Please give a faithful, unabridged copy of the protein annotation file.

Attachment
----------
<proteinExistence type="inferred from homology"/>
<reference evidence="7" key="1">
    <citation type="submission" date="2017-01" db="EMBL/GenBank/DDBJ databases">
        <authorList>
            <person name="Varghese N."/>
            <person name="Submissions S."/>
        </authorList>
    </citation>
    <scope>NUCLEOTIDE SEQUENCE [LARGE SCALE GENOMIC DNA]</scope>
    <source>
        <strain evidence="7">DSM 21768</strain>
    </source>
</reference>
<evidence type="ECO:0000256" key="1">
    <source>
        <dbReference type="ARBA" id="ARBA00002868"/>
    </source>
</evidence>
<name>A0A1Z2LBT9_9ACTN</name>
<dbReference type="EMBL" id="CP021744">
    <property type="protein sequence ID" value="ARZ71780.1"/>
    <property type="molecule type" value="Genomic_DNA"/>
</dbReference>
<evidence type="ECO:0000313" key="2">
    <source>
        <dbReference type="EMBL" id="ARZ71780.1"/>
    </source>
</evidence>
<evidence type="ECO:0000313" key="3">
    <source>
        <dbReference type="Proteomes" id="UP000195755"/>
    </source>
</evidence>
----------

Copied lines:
<proteinExistence type="inferred from homology"/>
<reference evidence="7" key="1">
    <citation type="submission" date="2017-01" db="EMBL/GenBank/DDBJ databases">
        <authorList>
            <person name="Varghese N."/>
            <person name="Submissions S."/>
        </authorList>
    </citation>
    <scope>NUCLEOTIDE SEQUENCE [LARGE SCALE GENOMIC DNA]</scope>
    <source>
        <strain evidence="7">DSM 21768</strain>
    </source>
</reference>
<evidence type="ECO:0000256" key="1">
    <source>
        <dbReference type="ARBA" id="ARBA00002868"/>
    </source>
</evidence>
<name>A0A1Z2LBT9_9ACTN</name>
<dbReference type="EMBL" id="CP021744">
    <property type="protein sequence ID" value="ARZ71780.1"/>
    <property type="molecule type" value="Genomic_DNA"/>
</dbReference>
<evidence type="ECO:0000313" key="2">
    <source>
        <dbReference type="EMBL" id="ARZ71780.1"/>
    </source>
</evidence>
<evidence type="ECO:0000313" key="3">
    <source>
        <dbReference type="Proteomes" id="UP000195755"/>
    </source>
</evidence>